Typically when someone thinks of thefts, he probably thinks in terms of cash, lawn equipment, vehicles, jewelry, etc. But how many people think in terms of trees?
Well, apparently timber theft is becoming a big issue in Georgia. And the Georgia Forestry Association is hoping that the upcoming session of the Georgia Legislature will put more teeth into laws that confront this issue, said Wayne Bell, associated with the International Forest Company here in Moultrie.
Bell said timber thefts occur two ways. One often involves absentee property owners as victims. In this case, someone who is cutting timber crosses over property lines and harvests someone else’s trees.
Another instance is when someone contracts with an unscrupulous timber dealer who is fraudulent in their estimations of timber values.
“I just recently was contacted by a landowner out of Tift County who said he entered a contract with someone and then found out that this person he bargained with was incarcerated,” said Bell.
Bell encourages anyone who is not experienced in timber sales and would like to sell their trees to make sure they are dealing with certified consultants who are registered with the state.
“It’s about taking care of business. Check it out. Lots of certified consultants are registered. Get quality opinions,” he said.
Bell said an unscrupulous non-certified person might value someone’s timber at $20,000 when it might actually be worth $60,000 or $80,000.
And he said it’s not unheard of for an unscrupulous timber buyer to venture onto other properties if the owners are seldom around.
“Sometimes family members inherit a piece of timber property and they don’t know a lot about it,” said Bell, noting that such a circumstance might set them up to get taken.
Bell has been in the forestry business for more than 40 years in Georgia and Florida.
A recent news release from the Georgia Forestry Association said, “As if Georgia's woodland owners didn't have enough to worry about — wildfires, pine beetles, low timber prices — now they can add one more to the list. Timber theft is nothing new, but it has reached a level in Georgia that has gained the attention of the state's leading forest advocacy group.”
Recently, a new task force of the Georgia Forestry Association addressed the matter head on for more than four hours. As a result, a series of educational initiatives will soon be launched to highlight steps that landowners can take to prevent the theft of their trees. The association also will pursue legislative remedies to the growing problem of timber theft when the General Assembly convenes in January, attempting to make penalties tougher and prosecution easier.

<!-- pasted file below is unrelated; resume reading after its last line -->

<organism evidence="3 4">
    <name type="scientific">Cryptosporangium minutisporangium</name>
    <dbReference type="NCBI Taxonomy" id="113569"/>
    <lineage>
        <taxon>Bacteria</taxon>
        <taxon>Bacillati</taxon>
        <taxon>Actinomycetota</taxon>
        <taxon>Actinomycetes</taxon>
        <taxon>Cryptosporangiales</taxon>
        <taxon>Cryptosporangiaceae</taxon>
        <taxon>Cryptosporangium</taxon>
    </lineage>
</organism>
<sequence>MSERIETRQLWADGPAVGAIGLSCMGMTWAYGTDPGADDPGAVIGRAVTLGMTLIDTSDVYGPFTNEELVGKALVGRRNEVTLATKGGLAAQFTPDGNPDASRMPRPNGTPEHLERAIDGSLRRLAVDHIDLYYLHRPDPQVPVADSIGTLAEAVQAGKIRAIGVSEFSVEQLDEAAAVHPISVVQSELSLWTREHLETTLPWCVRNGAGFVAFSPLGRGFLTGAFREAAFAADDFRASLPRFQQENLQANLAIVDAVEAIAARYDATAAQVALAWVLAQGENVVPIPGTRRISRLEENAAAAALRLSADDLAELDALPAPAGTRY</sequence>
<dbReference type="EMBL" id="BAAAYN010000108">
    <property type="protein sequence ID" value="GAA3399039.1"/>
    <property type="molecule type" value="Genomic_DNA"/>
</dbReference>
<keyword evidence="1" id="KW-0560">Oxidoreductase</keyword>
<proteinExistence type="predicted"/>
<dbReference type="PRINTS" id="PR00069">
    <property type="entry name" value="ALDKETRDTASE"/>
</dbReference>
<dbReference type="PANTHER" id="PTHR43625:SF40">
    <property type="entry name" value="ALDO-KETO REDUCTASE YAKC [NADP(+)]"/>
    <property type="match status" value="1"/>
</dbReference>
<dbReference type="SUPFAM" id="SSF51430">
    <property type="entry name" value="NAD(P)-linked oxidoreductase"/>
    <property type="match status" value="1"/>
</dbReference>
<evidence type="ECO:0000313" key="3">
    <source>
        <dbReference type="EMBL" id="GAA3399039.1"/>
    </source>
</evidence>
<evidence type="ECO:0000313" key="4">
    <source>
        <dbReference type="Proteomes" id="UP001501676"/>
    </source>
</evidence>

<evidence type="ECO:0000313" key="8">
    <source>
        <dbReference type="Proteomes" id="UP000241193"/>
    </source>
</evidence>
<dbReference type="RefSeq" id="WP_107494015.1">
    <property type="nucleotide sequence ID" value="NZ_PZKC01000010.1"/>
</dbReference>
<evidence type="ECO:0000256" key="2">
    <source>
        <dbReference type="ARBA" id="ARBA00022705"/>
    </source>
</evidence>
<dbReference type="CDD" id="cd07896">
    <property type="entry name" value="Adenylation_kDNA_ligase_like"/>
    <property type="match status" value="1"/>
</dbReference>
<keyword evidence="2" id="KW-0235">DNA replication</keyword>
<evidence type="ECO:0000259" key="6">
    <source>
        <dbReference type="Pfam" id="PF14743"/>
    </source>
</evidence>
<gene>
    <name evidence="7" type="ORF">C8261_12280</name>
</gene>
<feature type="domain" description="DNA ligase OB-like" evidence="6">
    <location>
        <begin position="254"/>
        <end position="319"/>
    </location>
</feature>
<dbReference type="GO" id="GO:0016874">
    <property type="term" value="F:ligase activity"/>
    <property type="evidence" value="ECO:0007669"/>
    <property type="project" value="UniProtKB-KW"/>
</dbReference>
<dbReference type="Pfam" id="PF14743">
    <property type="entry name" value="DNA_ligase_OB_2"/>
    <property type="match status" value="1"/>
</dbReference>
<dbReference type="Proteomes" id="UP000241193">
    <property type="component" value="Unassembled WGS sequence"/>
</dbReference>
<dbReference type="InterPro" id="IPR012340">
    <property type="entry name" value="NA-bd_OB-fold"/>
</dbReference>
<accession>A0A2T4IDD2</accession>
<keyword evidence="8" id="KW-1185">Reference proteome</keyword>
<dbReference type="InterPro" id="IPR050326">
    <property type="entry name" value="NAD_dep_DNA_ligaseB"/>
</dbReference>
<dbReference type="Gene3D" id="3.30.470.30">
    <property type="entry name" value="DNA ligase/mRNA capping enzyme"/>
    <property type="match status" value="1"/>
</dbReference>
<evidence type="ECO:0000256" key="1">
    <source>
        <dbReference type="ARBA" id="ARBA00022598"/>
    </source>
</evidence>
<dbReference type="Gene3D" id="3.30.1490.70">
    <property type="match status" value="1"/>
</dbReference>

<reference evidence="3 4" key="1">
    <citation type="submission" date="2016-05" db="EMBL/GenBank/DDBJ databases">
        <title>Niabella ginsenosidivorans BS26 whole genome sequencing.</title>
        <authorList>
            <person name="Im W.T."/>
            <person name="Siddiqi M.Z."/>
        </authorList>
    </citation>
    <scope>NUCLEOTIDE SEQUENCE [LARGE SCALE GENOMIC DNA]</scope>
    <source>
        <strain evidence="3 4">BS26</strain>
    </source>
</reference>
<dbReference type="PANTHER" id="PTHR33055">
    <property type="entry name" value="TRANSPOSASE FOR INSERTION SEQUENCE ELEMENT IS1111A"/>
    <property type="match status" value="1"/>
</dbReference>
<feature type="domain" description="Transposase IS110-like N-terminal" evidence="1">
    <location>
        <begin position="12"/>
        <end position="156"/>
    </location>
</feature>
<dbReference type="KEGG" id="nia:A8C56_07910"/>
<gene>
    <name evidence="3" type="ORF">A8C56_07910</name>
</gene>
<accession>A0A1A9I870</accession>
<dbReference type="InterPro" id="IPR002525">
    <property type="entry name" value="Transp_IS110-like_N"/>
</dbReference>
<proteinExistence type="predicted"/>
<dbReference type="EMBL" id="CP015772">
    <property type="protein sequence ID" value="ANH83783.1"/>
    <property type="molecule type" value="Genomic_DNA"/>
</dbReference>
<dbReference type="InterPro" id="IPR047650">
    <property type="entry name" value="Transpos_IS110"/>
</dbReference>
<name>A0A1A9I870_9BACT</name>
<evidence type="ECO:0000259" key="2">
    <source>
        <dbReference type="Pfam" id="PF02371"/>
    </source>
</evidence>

“Fighting timber theft will be a dominant focus of the association's work for the foreseeable future,” said GFA president Steve McWilliams. “Growing a tract of timber for 20 or 30 years and then having it taken from you without payment is not acceptable, and we're committed to stopping it.”
The task force includes representatives from pulp mills, logging contractors, forestry consultants, timber security professionals and landowners who are the victims of timber theft.
The association points out that while timber theft laws need to be strengthened and law enforcement needs to better understand the nature of timber theft, there are a number of steps that woodland owners can take to avoid becoming timber theft victims. They should clearly mark timber sale boundaries, obtain multiple references before engaging a contractor to conduct a timber harvest, and, perhaps most importantly, utilize a reputable consulting forester to assist in timber transactions.
“Not using a qualified forestry consultant can be penny wise and pound foolish,” noted McWilliams. “It makes sense to seek professional assistance when so much is at stake.”
Woodland owners should be aware that timber buyers regularly involved in stealing timber will often attempt to buy timber outside of their normal market area where no one knows them or their reputation.
Absentee landowners who do not live on or near their property should provide adjacent landowners with their contact information and ask them to keep an eye on their woodlands. It is helpful to inform adjacent landowners when a harvest is about to take place, or to let them know that a timber harvest is not anticipated on the property.